Mi’Karee Stafford has a new plan for his future: Graduate college, be successful and help others.

“I want to be something in life, and come back to the community and give back,” the 14-year-old says, sitting in a sunny office in a Henry Street house one afternoon.

Previously, the Savannah teen headed in a direction that “wasn’t really the best,” he says.

But his mother found the overnight youth emergency shelter Park Place, “a tremendous help,” says Kristin Loman. Loman’s son has a new attitude and solid mentors.

“It’s more like a family,” she says.

The house offers 12 beds for runaway, homeless and at-risk youth, ages 11 to 17. But a new program, FAM (Family Always Matters) now extends Park Place’s reach.

’What a lot of kids need’

By the time teenagers reach Park Place, “the bottom’s already fallen out,” says Park Place executive director Julie Wade.

“Raising teens is really hard, like, period,” she says. “So if we can help families through that process… then that’s what we’re trying to do.”

She started FAM in October, offering more services to empower families to stay together and keep state departments — the Division of Family and Children Services, and Juvenile Justice — at bay.

But to build unity inside the home, teenagers need a place to go outside the home.

The FAM program at Park Place is more lenient than school. And the teens don’t sleep at the Henry Street house like other teens at Park Place.

In their small group of about a dozen, the youth build friendships among themselves and trust in adult role models.

“A lot of kids in our community are missing some of those personal connections… I think that’s what a lot of kids need,” Wade says.

Serious conversations

Sitting a few feet away from Mi’Karee is Kendall Walker, the FAM program manager and a mentor to Mi’Karee.

Walker, 25, hesitated to work in a shelter.

“It took them about three months so convince me,” says the former college advisor at H.V. Jenkins High School.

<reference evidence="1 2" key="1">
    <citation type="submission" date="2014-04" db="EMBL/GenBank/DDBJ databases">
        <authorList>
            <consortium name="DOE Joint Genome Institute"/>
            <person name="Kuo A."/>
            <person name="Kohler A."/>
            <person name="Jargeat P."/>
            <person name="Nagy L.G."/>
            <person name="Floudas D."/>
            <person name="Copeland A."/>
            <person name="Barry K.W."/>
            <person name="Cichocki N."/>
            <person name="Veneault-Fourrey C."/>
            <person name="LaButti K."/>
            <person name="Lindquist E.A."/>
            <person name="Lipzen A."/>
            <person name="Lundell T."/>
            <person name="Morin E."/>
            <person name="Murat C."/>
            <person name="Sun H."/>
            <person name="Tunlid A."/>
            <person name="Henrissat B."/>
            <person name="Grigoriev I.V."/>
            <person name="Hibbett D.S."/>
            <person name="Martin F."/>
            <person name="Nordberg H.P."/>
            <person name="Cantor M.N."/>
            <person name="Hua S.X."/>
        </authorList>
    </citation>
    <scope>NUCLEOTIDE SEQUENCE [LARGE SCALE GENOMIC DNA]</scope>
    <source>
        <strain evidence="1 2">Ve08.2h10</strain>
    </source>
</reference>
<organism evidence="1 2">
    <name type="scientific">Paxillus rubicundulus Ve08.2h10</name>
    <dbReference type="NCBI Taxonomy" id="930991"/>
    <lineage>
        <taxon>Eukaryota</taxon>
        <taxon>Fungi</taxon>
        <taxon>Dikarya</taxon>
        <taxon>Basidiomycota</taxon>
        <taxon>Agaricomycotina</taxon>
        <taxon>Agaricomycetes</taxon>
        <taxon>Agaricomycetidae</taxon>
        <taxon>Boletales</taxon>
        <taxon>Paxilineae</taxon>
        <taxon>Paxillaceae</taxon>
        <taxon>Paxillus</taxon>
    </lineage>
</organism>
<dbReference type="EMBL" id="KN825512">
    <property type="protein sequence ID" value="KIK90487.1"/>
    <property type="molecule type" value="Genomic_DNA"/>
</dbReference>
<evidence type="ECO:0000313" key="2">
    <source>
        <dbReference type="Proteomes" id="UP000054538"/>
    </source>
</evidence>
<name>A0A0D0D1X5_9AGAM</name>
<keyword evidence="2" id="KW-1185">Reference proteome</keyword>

But the teens at Park Place weren’t all troubled like Walker imagined. They have hopes and dreams yet deal with problems from their past.

“'Homeless’ doesn’t have a look,” Walker concluded.

Walker relates to their stories.

He grew up with government assistance, almost impoverished and without knowing his father.

He hit highs and lows in school, excelling as a young student before giving in to peer pressure in high school. His grades dropped. He felt depressed. And though he again did well in high school and AP classes, he didn’t apply to college.

A visit to Savannah State University’s campus, where he’d graduate, revived his drive.

He’s open about his story, and the teens in turn confide in him.

“I find myself being like the honorary dad,” Walker says.

Walker knows the teens are listening when they return a day or two later to tell him more about their career goals.

“I can have serious conversations with them and I appreciate them,” Mi’Karee says.

Shaping their own narrative

Park Place helps teens with their behavior and anger, but counselors work with those actions.

Walker helps them with everyday life — hygiene, academics, extracurricular activities, manners — and dreams.

“They have the opportunity to write their narrative, their story,” Walker says. “It’s in their hands now.”

Could they be entrepreneurs, making money from their own ideas? Other teens elsewhere show it’s possible on social media.

The FAM group raised about $300 through a car wash one recent weekend. Should the money help the teens incorporate? Or should they use it to design a logo for their brand? Maybe they’ll buy materials for a product they’ll make. Walker explores the options with them.

The teens may lack resources and live with light poverty. Those issues aren’t the main problems though. Fatherlessness is, according to Walker.

The young men get the love of females all the time, but many have never witnessed a male’s care.

Walker hasn’t found an easy answer on providing that paternal figure.

He tries to be his best self and like the father he wished he had. But he knows the need will eventually stretch him thin.

He reaches out to mothers to see if they can contact the child’s father and hopes to recruit men in the community to be role models. 

But teens like Mi’Karee have a been-there example before them. Walker, a college graduate, returned to youth to give back.

“Like, he’s done it before,” Mi’Karee says. “It’s not always impossible. You can be something with your life.”